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Author Topic: The Great Robertsbridge Train Robbery  (Read 4212 times)
CJB666
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« on: May 13, 2018, 10:26:51 am »

http://www.dailymail.co.uk/news/article-5719665/Families-accuse-steam-railway-trying-grab-farm-land-7million-project.html

https://www.telegraph.co.uk/news/2018/05/11/plan-re-open-steam-train-line-leaves-farmers-fuming
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grahame
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« Reply #1 on: May 13, 2018, 10:36:13 am »



See also our discussion of this at http://www.firstgreatwestern.info/coffeeshop/index.php?topic=17973.msg237608#msg237608


From The Daily Mail

Quote
Train lines closed under the controversial 'Dr Beeching' cuts are set to be re-opened and serviced by 'no-frills' trains.

It is understood a £4milion trial will be launched within the next two years using cheap, low-speed trains built from 'lightweight' materials.

The new technology could see some of 5,000 miles of disused track opened again after it was originally closed in Dr Richard Beeching's review in the 1960s, when he was chairman of British Railways.

I have started a list:

[snip]
Robertsbridge to Bodiam
[snip]

... Can you spot the one or two sillies I have put in there to make reading it a bit of fun?

Robertsbridge to Bodiam was one of those odd ones I posted - a difficult line to see as a part of the daily network. Yet as a heritage line - could it make sense?

From The Daily Mail again

Quote
For some, there is no finer sight than a locomotive in full steam chugging majestically through the glorious English countryside.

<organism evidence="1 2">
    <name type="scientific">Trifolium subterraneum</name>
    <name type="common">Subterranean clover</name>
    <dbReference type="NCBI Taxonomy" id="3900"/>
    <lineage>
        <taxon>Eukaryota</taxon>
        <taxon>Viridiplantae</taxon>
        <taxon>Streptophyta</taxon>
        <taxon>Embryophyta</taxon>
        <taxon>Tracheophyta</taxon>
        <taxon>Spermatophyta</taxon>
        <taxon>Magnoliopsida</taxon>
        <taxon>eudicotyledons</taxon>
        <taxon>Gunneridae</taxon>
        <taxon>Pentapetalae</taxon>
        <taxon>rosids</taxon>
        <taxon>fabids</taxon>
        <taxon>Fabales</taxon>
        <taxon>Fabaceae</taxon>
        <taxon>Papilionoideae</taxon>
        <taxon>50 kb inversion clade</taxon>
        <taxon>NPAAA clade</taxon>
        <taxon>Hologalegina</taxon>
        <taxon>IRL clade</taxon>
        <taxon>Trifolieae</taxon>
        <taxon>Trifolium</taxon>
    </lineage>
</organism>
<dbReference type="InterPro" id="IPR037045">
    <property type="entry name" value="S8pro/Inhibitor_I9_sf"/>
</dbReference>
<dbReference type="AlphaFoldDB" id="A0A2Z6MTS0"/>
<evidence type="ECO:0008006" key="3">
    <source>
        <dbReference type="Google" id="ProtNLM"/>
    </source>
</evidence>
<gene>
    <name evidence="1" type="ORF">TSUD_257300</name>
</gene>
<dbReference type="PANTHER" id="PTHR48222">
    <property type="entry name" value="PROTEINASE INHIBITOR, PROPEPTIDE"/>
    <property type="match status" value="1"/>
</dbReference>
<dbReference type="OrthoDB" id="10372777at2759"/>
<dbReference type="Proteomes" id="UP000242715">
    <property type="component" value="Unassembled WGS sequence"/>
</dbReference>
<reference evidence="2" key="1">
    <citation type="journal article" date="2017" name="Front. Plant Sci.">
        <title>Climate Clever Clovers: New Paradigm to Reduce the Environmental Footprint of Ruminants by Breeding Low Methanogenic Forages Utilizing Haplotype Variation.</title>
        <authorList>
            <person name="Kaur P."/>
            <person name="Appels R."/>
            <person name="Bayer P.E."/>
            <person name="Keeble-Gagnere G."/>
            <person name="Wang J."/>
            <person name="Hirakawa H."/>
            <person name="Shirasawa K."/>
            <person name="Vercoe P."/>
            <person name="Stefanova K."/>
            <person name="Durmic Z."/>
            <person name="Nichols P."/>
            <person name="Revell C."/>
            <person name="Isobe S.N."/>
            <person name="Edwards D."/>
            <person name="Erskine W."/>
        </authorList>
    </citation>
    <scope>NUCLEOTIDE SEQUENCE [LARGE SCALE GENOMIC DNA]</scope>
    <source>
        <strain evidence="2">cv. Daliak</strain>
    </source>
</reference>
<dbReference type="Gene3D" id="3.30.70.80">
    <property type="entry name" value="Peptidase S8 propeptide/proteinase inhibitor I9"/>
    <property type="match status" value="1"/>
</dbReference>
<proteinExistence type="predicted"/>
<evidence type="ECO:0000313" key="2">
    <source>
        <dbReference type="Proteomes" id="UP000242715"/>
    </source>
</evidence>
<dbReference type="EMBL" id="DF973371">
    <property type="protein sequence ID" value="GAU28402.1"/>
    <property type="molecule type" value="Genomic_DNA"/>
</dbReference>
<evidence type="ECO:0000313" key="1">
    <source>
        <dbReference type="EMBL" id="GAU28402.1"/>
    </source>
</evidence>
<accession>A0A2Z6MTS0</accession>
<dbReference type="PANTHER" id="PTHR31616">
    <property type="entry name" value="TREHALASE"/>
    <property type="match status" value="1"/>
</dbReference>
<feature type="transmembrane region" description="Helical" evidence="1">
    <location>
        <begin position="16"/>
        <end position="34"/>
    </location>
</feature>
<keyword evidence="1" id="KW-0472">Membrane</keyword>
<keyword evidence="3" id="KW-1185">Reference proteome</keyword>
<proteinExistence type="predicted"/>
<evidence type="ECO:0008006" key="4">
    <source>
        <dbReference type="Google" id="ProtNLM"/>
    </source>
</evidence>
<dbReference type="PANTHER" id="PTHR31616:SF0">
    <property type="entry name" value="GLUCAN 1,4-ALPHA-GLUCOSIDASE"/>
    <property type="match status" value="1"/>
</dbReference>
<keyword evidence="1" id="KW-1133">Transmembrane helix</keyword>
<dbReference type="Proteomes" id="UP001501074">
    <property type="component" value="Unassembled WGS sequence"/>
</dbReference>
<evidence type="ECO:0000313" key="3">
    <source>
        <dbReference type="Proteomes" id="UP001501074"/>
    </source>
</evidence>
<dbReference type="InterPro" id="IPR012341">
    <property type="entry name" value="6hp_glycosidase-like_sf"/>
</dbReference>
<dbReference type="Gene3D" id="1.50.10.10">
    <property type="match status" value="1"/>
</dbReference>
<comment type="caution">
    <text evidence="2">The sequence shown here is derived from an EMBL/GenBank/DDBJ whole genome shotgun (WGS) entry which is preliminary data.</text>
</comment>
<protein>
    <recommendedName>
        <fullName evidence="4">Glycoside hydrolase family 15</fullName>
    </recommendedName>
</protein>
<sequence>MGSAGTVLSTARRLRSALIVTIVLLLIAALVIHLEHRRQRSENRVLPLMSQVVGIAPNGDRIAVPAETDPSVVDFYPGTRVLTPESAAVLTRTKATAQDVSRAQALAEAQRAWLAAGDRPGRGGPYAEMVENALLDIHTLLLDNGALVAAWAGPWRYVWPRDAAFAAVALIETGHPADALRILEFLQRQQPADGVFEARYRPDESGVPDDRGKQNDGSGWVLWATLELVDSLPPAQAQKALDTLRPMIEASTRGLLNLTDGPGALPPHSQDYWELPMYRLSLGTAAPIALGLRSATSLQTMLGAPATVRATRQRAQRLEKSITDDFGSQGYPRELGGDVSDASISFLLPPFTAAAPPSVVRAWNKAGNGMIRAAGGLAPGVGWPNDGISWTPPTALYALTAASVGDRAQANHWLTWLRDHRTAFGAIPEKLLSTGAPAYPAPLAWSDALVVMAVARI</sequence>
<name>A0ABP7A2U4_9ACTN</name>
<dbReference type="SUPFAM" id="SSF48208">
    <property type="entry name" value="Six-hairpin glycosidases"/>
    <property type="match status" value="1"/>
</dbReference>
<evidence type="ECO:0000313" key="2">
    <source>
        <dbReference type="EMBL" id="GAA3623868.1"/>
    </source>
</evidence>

But in one idyllic corner of East Sussex, that prospect has got the locals, well, rather steamed up.

They are trying to prevent a heritage railway line being extended by two miles from Bodiam to Robertsbridge amid accusations of bullying and environmental vandalism.

To make it clear ... the Kent and East Sussex railway is looking to restore its historic link along the old trackbed that was in use until 1961.



I'll leave this thread open here, as it may well we worthy of a topic on its own!

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grahame
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« Reply #2 on: May 13, 2018, 10:45:26 am »

An interesting discussion.  I note that a transport corridor has to join up all the pieces of land it needs to run over in a logical series and is far more constrained that other land use activities which have a second dimension of flexibility.  I also note that the land in question was in use as a railway for around 100 years up to 1961 (track in good enough condition for the track lifting train as late as 1970) but had been in use as farmland for hundreds of years before that.  Presumably at one time it was scrubland as per the Ashdown Forest?